Dialysis Museum

Our dialysis museum, located in Seattle, showcases iconic photos and artifacts as well as dialysis machines and equipment used at Northwest Kidney Centers and throughout the United States in the last 60 years.

A look back to the early days

At Northwest Kidney Centers, we are proud of our heritage as the first organization in the world founded with dialysis as its mission. We opened our museum in 2012 in celebration of our 50th anniversary. The museum is home to more than a dozen dialysis machines, a 22-foot timeline and a gallery of photos of people who have influenced kidney treatment.

The dialysis museum shows the growth of our organization, and the strong roots of kidney therapy in Seattle. We started in 1962 with one facility with three beds. Today, about 400,000 people are on dialysis in the United States alone.


Take a virtual tour

Join Dr. Suzanne Watnick, our chief medical officer, on a tour of the dialysis museum.


Where it all began

It was 1960 when Dr. Belding Scribner and his colleagues at University of Washington developed the Scribner shunt, a device made of Teflon that could link an artery and a vein. This relatively simple device was revolutionary— it made long-term dialysis possible for the first time. Chronic kidney failure was no longer a death sentence. Two years later, Northwest Kidney Centers was founded to bring the new treatment to patients in the community.

Read more about our storied history, or take a stroll through the dialysis museum yourself. There you’ll find many of the machines that made medical history.


Featured items

In the 1960s, dialysis meant a machine the size of a small refrigerator. In fact, Seattle’s first machines were built by a manufacturer of ice cream machines! Today, the smallest dialysis machine is about the size of a toaster oven.

More than a dozen machines are on display in the museum. The Mini Monster, for example, was created in 1964 at the University of Washington for the world’s first home dialysis patient. It became the prototype for nearly all single-patient hemodialysis machines in use today.

A 22-foot timeline details milestones in Northwest Kidney Centers’ history, and includes artifacts like the brass nameplate from the earliest building and an original Scribner shunt.

Machines, photos and patient stories help tell the history of life-sustaining treatments in dialysis centers as well as home dialysis, a therapy that often leads to better outcomes for people with kidney failure.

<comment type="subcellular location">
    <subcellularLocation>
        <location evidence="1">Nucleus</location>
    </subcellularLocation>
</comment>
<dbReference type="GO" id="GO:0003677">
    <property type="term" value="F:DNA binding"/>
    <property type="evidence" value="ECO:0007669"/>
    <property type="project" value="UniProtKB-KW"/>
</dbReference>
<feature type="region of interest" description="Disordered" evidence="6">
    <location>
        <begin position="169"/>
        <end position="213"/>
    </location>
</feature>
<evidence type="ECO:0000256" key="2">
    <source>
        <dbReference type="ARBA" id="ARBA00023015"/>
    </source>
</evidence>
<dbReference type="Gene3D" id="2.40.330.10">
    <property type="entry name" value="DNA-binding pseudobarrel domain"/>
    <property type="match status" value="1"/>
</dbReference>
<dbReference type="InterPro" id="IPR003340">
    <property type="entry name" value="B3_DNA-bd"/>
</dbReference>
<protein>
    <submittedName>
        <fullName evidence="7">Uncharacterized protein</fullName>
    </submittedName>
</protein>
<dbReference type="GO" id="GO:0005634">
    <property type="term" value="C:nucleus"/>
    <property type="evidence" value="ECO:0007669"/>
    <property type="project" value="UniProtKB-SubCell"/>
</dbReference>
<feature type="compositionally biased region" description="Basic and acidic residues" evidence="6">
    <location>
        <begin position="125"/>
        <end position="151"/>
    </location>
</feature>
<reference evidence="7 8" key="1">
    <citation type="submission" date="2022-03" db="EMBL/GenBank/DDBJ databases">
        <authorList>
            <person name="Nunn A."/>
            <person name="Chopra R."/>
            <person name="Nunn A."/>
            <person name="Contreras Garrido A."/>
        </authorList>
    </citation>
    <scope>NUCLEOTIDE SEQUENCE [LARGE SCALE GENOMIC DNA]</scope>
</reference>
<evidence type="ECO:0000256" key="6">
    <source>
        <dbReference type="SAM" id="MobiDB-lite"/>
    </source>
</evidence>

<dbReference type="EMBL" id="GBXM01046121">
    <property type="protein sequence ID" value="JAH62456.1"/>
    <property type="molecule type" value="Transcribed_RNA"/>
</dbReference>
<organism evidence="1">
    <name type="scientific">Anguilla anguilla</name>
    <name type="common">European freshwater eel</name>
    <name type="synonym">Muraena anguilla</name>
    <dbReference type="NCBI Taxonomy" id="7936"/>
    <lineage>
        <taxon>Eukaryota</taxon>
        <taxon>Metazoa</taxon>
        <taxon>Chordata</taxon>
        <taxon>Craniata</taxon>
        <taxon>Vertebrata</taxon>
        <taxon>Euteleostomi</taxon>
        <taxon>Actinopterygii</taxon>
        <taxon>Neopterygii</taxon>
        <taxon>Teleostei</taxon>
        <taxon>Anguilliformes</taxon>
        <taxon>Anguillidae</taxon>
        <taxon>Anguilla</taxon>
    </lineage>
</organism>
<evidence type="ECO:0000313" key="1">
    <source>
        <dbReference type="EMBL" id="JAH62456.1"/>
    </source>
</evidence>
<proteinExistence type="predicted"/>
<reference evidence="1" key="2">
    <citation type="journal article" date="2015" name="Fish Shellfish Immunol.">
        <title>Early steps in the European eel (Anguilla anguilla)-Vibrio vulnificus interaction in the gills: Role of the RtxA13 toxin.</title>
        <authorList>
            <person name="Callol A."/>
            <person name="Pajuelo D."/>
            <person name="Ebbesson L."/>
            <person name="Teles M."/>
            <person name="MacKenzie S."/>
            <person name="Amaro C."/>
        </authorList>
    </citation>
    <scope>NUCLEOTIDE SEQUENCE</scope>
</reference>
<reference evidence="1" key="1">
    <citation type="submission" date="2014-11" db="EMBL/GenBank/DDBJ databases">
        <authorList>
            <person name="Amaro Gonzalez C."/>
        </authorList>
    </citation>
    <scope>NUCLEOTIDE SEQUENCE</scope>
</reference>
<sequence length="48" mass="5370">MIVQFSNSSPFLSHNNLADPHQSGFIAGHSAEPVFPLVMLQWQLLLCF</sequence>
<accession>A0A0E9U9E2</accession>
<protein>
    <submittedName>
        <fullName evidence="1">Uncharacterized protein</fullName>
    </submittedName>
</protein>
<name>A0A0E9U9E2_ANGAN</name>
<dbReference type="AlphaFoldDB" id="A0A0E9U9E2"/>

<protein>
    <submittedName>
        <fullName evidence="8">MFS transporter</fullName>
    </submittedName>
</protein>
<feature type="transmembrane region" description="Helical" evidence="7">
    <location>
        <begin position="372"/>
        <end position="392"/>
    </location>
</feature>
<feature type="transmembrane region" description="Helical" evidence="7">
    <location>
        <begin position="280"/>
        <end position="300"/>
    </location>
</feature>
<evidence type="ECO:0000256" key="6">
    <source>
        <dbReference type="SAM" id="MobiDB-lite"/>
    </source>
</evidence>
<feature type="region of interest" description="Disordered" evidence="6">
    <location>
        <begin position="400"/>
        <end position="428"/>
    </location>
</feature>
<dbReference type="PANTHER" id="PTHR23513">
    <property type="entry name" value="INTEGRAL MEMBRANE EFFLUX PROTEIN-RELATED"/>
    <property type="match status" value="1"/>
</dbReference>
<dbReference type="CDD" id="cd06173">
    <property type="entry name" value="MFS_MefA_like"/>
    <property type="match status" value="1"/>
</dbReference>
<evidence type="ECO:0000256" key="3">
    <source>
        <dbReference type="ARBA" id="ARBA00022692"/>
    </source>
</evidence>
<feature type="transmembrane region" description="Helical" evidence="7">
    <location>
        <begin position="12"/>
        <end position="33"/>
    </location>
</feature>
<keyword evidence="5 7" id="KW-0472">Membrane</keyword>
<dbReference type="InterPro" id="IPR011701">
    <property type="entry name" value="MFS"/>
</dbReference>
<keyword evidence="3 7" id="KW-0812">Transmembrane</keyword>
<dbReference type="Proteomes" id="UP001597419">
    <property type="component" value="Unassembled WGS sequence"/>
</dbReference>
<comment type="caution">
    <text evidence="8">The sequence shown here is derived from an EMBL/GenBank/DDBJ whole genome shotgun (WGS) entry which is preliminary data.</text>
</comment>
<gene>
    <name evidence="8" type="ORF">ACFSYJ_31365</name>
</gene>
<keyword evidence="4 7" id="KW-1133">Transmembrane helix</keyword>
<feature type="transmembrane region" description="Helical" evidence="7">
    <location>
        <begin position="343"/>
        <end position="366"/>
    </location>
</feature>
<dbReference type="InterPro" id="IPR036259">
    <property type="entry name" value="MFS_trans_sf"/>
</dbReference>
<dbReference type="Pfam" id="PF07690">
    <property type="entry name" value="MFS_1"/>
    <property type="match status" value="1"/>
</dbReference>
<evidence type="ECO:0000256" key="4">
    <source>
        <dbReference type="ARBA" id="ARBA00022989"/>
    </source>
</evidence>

An oral history of Northwest Kidney Centers

Northwest Kidney Centers simply wouldn’t be where it is today without the incredible community of dedicated staff, volunteers, medical professionals and financial supporters who have worked hard to carry out its mission. In 2017, our 55th anniversary year, we began gathering oral histories from people who worked for and with Northwest Kidney Centers over the years. Watch our oral history video series to hear from Jo Ann Albers, our first dialysis nurse, dialysis pioneer Dr. Bob Hegstrom, and Jack Cole, who worked with Belding Scribner to perfect the Scribner shunt. The videos are also shown in our dialysis museum.

Then and now: technology through the years

Here’s a closer look at some of the iconic machines in our dialysis museum in Seattle.

  • Kolff-Brigham rotating drum kidney. Created in 1948 by Dr. Willem “Pim” Kolff, this was the world’s first practical dialysis machine. Using filters made of sausage casings, it provided dialysis for people with acute kidney failure, but there still was no treatment for chronic kidney failure. The Scribner shunt changed that in 1960.
  • Mini-I and Mini-II. Early machines to mix dialysate were so large one 1963 version earned the nickname Monster. The Mini-I was based on the Monster. It made dialysis solution by mixing a liquid concentrate with water, using highly accurate proportioning pumps. After mixing and testing, the dialysis solution was pumped to each patient’s bedside in the treatment room. A few months after the Mini-I came the Mini-II, a refined version, designed by four innovators on an airplane ride to a medical conference. It became the first commercial home dialysis machine.
  • Drake-Willock dialysis machine. Nephrologist Dr. Richard Drake and design engineer Charles Bernard Willock made this machine in the basement of Willock’s Oregon home in the mid-1960s.
  • Suitcase kidney. Developed by Dr. Eli Friedman and James T. Hutchisson in New York in 1976, this lightweight machine allowed patients to travel. Northwest Kidney Center patients were the first outside New York to use it. Philippine president Ferdinand Marcos is said to have secretly used a machine like this.
  • Boen home peritoneal dialysis cycler. Used in the 1960s, this machine includes a 40-liter bottle that was sterilized and filled with dialysate at the hospital, then delivered to the patient’s home. For each treatment, a physician made a house call to make a puncture for access.

Dialysis through the years

Visitors see machines, photos from Northwest Kidney Centers' first 50 years

PD machines dialysis museum

Peritoneal dialysis machines, including Boen PD cycler (left).

Dialysis museum visitors

In addition to seeing early dialysis machines, visitors can read stories about our founders and earliest patients.

Dialysis museum main gallery

Machines from the 1940s to present day.

We hope to reopen soon

The Museum is currently closed due to COVID-19 social distancing requirements. Please check back for updates.

When permissible, we will again offer free, guided tours of the dialysis museum by appointment. Tours are often led by longtime Northwest Kidney Centers staff members, who add their own personal stories of dialysis through the years.



Dr. Suhail Ahmad, retired chief medical officer, and Jack Cole, original dialysis laboratory manager, look at photos in the museum's main gallery.